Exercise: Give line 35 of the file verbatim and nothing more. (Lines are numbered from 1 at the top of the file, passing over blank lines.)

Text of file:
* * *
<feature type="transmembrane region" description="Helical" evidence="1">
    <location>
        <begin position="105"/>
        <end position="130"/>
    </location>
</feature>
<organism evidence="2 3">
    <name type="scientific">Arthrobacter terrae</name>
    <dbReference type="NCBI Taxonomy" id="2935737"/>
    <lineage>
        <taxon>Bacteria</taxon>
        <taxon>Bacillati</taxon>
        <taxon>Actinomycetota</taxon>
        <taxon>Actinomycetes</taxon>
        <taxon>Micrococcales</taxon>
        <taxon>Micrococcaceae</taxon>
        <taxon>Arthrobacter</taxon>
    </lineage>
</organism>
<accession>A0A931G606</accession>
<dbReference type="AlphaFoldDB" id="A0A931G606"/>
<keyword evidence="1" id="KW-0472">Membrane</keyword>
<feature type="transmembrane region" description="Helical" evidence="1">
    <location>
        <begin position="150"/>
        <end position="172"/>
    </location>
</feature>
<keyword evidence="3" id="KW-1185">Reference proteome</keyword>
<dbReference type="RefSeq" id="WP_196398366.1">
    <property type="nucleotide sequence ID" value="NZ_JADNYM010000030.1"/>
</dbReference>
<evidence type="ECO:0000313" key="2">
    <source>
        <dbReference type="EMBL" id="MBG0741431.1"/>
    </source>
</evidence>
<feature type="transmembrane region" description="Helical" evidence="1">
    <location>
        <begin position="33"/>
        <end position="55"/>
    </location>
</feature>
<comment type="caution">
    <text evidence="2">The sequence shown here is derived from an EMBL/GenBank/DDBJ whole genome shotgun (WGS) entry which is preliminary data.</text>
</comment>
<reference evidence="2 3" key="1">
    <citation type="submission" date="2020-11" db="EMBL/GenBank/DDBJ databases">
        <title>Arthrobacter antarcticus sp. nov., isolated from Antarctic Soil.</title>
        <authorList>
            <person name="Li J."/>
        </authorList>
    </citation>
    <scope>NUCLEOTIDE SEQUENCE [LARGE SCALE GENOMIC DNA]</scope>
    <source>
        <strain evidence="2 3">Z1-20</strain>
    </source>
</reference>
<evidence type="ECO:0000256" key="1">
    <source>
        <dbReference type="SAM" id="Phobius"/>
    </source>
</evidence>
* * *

        <dbReference type="EMBL" id="MBG0741431.1"/>